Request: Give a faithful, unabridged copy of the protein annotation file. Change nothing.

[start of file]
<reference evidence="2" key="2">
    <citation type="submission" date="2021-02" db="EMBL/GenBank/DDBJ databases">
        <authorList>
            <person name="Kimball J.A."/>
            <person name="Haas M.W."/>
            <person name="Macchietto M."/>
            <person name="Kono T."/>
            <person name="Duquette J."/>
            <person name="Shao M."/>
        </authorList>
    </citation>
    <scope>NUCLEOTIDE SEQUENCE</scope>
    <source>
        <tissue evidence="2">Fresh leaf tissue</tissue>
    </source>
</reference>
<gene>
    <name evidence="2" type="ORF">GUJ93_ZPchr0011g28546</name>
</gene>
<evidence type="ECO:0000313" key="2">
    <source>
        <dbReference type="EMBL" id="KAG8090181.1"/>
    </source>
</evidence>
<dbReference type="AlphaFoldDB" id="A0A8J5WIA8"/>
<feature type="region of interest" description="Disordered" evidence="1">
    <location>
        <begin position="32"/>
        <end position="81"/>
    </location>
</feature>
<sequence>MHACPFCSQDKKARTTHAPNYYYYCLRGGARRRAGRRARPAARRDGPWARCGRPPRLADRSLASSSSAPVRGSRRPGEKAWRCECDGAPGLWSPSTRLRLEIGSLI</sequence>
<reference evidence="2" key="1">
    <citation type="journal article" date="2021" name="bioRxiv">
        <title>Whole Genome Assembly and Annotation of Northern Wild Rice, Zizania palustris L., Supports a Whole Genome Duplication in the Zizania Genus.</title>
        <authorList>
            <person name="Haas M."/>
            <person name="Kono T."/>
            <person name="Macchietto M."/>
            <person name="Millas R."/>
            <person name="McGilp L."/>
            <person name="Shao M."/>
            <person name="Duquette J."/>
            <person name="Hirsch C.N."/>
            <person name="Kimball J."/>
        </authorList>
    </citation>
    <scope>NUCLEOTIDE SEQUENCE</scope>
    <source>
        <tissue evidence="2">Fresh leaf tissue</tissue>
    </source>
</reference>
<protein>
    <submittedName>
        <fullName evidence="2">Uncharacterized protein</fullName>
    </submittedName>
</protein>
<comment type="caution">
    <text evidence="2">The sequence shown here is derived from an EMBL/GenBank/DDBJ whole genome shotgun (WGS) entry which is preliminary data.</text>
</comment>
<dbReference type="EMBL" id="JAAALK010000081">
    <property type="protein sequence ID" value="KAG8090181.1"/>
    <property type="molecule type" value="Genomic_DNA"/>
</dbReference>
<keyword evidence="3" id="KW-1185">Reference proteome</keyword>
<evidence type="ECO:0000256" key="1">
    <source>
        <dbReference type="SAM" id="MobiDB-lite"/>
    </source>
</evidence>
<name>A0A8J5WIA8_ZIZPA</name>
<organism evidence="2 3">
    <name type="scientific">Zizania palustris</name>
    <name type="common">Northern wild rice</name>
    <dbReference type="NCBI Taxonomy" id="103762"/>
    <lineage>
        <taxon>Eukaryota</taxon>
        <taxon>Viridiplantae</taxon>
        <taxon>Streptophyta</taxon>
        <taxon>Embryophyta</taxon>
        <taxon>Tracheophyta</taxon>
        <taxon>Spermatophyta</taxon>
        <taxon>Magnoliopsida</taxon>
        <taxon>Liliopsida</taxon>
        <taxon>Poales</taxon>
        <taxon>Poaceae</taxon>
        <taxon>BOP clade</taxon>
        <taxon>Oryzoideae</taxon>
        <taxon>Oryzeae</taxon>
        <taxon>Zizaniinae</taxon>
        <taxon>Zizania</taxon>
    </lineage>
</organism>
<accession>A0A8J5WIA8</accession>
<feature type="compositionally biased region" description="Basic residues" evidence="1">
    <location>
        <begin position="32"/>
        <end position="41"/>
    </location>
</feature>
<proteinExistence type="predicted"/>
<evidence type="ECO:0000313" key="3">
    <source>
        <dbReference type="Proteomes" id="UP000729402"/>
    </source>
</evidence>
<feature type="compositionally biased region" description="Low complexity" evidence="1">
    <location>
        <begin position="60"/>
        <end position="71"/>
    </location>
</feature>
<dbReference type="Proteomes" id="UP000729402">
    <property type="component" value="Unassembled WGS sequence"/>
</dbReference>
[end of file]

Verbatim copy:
<reference evidence="2" key="2">
    <citation type="submission" date="2021-02" db="EMBL/GenBank/DDBJ databases">
        <authorList>
            <person name="Kimball J.A."/>
            <person name="Haas M.W."/>
            <person name="Macchietto M."/>
            <person name="Kono T."/>
            <person name="Duquette J."/>
            <person name="Shao M."/>
        </authorList>
    </citation>
    <scope>NUCLEOTIDE SEQUENCE</scope>
    <source>
        <tissue evidence="2">Fresh leaf tissue</tissue>
    </source>
</reference>
<gene>
    <name evidence="2" type="ORF">GUJ93_ZPchr0011g28546</name>
</gene>
<evidence type="ECO:0000313" key="2">
    <source>
        <dbReference type="EMBL" id="KAG8090181.1"/>
    </source>
</evidence>
<dbReference type="AlphaFoldDB" id="A0A8J5WIA8"/>
<feature type="region of interest" description="Disordered" evidence="1">
    <location>
        <begin position="32"/>
        <end position="81"/>
    </location>
</feature>
<sequence>MHACPFCSQDKKARTTHAPNYYYYCLRGGARRRAGRRARPAARRDGPWARCGRPPRLADRSLASSSSAPVRGSRRPGEKAWRCECDGAPGLWSPSTRLRLEIGSLI</sequence>
<reference evidence="2" key="1">
    <citation type="journal article" date="2021" name="bioRxiv">
        <title>Whole Genome Assembly and Annotation of Northern Wild Rice, Zizania palustris L., Supports a Whole Genome Duplication in the Zizania Genus.</title>
        <authorList>
            <person name="Haas M."/>
            <person name="Kono T."/>
            <person name="Macchietto M."/>
            <person name="Millas R."/>
            <person name="McGilp L."/>
            <person name="Shao M."/>
            <person name="Duquette J."/>
            <person name="Hirsch C.N."/>
            <person name="Kimball J."/>
        </authorList>
    </citation>
    <scope>NUCLEOTIDE SEQUENCE</scope>
    <source>
        <tissue evidence="2">Fresh leaf tissue</tissue>
    </source>
</reference>
<protein>
    <submittedName>
        <fullName evidence="2">Uncharacterized protein</fullName>
    </submittedName>
</protein>
<comment type="caution">
    <text evidence="2">The sequence shown here is derived from an EMBL/GenBank/DDBJ whole genome shotgun (WGS) entry which is preliminary data.</text>
</comment>
<dbReference type="EMBL" id="JAAALK010000081">
    <property type="protein sequence ID" value="KAG8090181.1"/>
    <property type="molecule type" value="Genomic_DNA"/>
</dbReference>
<keyword evidence="3" id="KW-1185">Reference proteome</keyword>
<evidence type="ECO:0000256" key="1">
    <source>
        <dbReference type="SAM" id="MobiDB-lite"/>
    </source>
</evidence>
<name>A0A8J5WIA8_ZIZPA</name>
<organism evidence="2 3">
    <name type="scientific">Zizania palustris</name>
    <name type="common">Northern wild rice</name>
    <dbReference type="NCBI Taxonomy" id="103762"/>
    <lineage>
        <taxon>Eukaryota</taxon>
        <taxon>Viridiplantae</taxon>
        <taxon>Streptophyta</taxon>
        <taxon>Embryophyta</taxon>
        <taxon>Tracheophyta</taxon>
        <taxon>Spermatophyta</taxon>
        <taxon>Magnoliopsida</taxon>
        <taxon>Liliopsida</taxon>
        <taxon>Poales</taxon>
        <taxon>Poaceae</taxon>
        <taxon>BOP clade</taxon>
        <taxon>Oryzoideae</taxon>
        <taxon>Oryzeae</taxon>
        <taxon>Zizaniinae</taxon>
        <taxon>Zizania</taxon>
    </lineage>
</organism>
<accession>A0A8J5WIA8</accession>
<feature type="compositionally biased region" description="Basic residues" evidence="1">
    <location>
        <begin position="32"/>
        <end position="41"/>
    </location>
</feature>
<proteinExistence type="predicted"/>
<evidence type="ECO:0000313" key="3">
    <source>
        <dbReference type="Proteomes" id="UP000729402"/>
    </source>
</evidence>
<feature type="compositionally biased region" description="Low complexity" evidence="1">
    <location>
        <begin position="60"/>
        <end position="71"/>
    </location>
</feature>
<dbReference type="Proteomes" id="UP000729402">
    <property type="component" value="Unassembled WGS sequence"/>
</dbReference>